• Publications


By Katherine Craig

Family Services EAP, Solutions Newsletter, June 2011

The Three Rs of Leadership: Retreats, Recruit & Retain
If they'd heard the words "corporate retreat" ten years ago there's a good possibility your staff would think of a beer-soaked golf tournament and a lukewarm meal in a clubhouse. Or, they'd be reminded of the two days of imprisonment they spent in a windowless banquet hall listening to an incessant string of pseudo-inspirational speeches from "the suits".

But corporate conferences have changed over the years, and companies of all sizes and composition are learning about the benefits of a well-planned, well-run retreat. Whether you offer a week-long program for your entire staff every year, or a two-day event catering to specific departments quarterly, corporate retreats are a valuable tool.

But what makes a good retreat?
A good retreat can take many forms, but let's be clear on one point at the outset: taking the staff out for beer and wings on a Friday is not considered a retreat. It doesn't have to take on the size and scope of a royal wedding, but a good program has some basic components that can be adapted to fit your specific needs and will produce significant benefits.

1) Learning & Skills Development
In a climate where skilled professionals are highly mobile and ambitious, a comprehensive education component can attract and retain the kind of employees you'd want in your organization, especially if your company relies on creative assets, or intellectual property. Think about offering courses that hone the "soft skills" such as:

  • Conflict resolution
  • Employee engagement
  • Time management

If your company is subject to regulatory scrutiny, i.e., health or financial services, then taking an opportunity to review and reinforce standards en masse can improve service delivery and create a culture of consistency throughout the entire organization. This is particularly valuable if your company is spread across the country - or the globe - and face-to-face contact isn't feasible.

2) Strategy Sessions
No matter the size of your organization, your staff will benefit from knowing the direction the company is headed, and you'll benefit equally from the input and observations provided by staff. Spending time discussing strategy will give your employees focus, and will galvanize that focus when they get back to their offices. Your team will have an opportunity to evaluate market trends, strengthening your response to changing consumer - and competitor - behaviour. It will give your staff a sense of inclusion through understanding the organization's short and long-term goals. Ultimately, it will increase loyalty and retention.

3) Team Building & Networking
Education and strategy sessions are certainly important ingredients at a conference, but just as important are the intangibles, the morale builders. Giving your staff an opportunity to "work" together in a less formal environment allows them to learn about their colleagues and fosters a sense of community. You can hold team building exercises at a variety of venues and they can range from bowling to bocce to a GPS treasure hunt. If you hold regularly scheduled retreats, the activities can become more adventurous as your staff becomes more comfortable with the format and more willing to 'colour outside the lines'.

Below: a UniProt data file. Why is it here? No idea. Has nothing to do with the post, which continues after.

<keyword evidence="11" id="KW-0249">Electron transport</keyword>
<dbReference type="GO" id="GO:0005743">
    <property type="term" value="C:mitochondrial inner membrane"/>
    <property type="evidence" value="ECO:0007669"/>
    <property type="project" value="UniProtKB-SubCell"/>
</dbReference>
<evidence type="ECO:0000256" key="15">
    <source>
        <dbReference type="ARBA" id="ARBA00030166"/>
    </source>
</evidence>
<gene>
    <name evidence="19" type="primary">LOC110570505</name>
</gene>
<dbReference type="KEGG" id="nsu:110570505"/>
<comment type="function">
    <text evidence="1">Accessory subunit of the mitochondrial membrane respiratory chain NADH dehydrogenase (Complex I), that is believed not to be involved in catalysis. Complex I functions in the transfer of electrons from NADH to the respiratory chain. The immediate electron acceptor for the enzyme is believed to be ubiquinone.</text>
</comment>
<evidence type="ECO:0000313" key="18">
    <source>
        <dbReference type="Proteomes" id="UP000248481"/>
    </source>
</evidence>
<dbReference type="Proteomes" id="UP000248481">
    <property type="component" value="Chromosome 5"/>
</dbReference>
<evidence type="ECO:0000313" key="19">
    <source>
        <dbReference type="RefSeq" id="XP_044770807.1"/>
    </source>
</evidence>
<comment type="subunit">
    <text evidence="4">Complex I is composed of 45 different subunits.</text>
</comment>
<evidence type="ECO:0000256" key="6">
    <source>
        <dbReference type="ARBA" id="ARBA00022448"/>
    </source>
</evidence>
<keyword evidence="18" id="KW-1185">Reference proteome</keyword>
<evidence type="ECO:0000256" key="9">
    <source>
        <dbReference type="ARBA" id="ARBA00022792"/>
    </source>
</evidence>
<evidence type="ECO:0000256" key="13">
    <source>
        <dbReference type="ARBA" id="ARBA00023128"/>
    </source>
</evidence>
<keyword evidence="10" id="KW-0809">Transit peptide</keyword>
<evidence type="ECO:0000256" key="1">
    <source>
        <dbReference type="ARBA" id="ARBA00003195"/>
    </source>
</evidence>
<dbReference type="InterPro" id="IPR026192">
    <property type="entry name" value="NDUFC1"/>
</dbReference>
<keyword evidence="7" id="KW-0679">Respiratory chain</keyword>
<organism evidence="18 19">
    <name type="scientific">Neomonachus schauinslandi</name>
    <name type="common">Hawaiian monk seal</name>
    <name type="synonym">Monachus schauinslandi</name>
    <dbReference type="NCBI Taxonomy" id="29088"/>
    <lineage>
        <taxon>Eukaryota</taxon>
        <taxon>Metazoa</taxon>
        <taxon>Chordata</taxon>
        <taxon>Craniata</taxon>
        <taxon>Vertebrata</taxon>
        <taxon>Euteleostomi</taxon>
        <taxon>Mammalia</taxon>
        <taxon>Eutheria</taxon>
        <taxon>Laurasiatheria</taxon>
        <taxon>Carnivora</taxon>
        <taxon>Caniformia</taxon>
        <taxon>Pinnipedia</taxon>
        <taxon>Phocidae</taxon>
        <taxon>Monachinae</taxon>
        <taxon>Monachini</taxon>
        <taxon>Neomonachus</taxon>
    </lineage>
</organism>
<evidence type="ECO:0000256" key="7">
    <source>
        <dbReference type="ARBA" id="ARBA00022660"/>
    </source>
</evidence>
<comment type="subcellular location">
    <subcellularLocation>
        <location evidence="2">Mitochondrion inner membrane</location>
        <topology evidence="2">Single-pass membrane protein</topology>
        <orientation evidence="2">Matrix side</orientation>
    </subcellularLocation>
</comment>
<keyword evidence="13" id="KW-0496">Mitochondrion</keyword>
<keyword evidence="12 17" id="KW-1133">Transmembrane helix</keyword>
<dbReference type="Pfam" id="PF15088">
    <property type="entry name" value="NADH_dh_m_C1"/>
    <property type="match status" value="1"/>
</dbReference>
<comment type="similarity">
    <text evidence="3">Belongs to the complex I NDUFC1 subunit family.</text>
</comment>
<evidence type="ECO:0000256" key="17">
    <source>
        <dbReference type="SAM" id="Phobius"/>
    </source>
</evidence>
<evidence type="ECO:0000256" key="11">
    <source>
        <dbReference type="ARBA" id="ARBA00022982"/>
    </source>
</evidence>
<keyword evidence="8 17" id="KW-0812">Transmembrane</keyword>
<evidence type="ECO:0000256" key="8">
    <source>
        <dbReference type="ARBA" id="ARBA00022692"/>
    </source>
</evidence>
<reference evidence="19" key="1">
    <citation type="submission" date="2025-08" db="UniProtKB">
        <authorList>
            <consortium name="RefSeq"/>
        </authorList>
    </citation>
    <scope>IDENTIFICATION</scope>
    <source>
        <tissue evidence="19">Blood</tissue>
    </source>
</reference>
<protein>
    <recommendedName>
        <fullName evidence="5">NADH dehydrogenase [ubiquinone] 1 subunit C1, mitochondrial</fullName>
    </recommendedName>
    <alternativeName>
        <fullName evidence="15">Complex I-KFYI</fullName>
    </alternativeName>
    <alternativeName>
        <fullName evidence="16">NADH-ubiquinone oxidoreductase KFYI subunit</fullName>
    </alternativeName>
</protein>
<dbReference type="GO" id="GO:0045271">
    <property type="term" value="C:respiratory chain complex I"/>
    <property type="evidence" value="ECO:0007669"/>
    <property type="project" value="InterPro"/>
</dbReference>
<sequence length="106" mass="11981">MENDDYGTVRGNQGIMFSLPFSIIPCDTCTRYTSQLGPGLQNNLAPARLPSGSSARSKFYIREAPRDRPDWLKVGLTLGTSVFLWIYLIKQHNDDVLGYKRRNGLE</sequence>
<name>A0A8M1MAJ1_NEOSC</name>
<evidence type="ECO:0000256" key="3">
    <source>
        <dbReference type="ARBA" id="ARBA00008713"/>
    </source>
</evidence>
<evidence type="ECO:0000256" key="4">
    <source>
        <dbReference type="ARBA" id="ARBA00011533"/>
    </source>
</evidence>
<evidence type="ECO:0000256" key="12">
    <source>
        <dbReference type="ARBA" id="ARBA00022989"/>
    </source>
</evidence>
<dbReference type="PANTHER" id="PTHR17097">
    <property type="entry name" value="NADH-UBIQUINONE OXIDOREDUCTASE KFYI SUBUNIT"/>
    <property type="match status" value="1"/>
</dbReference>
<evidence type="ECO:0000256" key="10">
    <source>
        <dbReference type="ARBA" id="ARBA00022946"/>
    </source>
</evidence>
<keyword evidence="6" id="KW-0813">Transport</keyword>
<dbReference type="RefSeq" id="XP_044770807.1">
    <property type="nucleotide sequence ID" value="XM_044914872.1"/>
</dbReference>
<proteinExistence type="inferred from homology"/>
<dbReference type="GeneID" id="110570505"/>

4) Reflection on Success
The notion of "learning from our mistakes" has embedded itself in our corporate culture, but there's much more to be said for learning from our successes. Just ask the upstart founders of the web sensation 37Signals. As they point out in their book, ReWork, "Successes give you real ammunition. When something succeeds, you know what worked - and you can do it again. And the next time, you’ll probably do it even better." Want to see a team pull together and reach surprising heights at your retreat? Set them to the task of describing the things they did that worked. Or, better yet, the things their colleagues did that worked. Of all the activities your staff can pursue, this one is the cornerstone of retention.

5) Your Secret Weapon: A Professional Facilitator
Your HR staff might have the time and resources in-house to plan and run your company retreat, but if they don't then bringing in outside expertise can certainly elevate your game plan. Whether you enlist an expert to assist for the first few sessions or retain someone permanently, the services of a good facilitator will take your retreat from good to great.

Facilitators are trained to respond to the specific needs of your company and can manage your entire retreat. They will be:

  • A neutral gate-keeper - a vital ingredient if you want candid input from all parties during strategy sessions and seminars.
  • The glue that holds the speakers together.
  • The 'emergency response team' when the unexpected occurs.
  • The diplomatic time-keeper, ensuring a smooth transition from session to session, keeping the proceedings flowing so that schedules and targets are met.

They can also create an evaluation format and generate reports based on feedback gathered from participants, identifying areas that need further attention and assuring learning goals have been achieved. This is an excellent tool if you plan to hold a series of retreats; it will prevent redundancy and knowledge gaps in future seminars. It's also useful if you're trying to establish a need for ongoing training and want to be sure the exercise was beneficial.

There are some excellent online tools designed to help you frame your retreat if you chose to use in-house resources. Whether your event is designed and managed by an outside professional or internally, a consistent program can benefit companies large and small, and will help you achieve your organizational goals.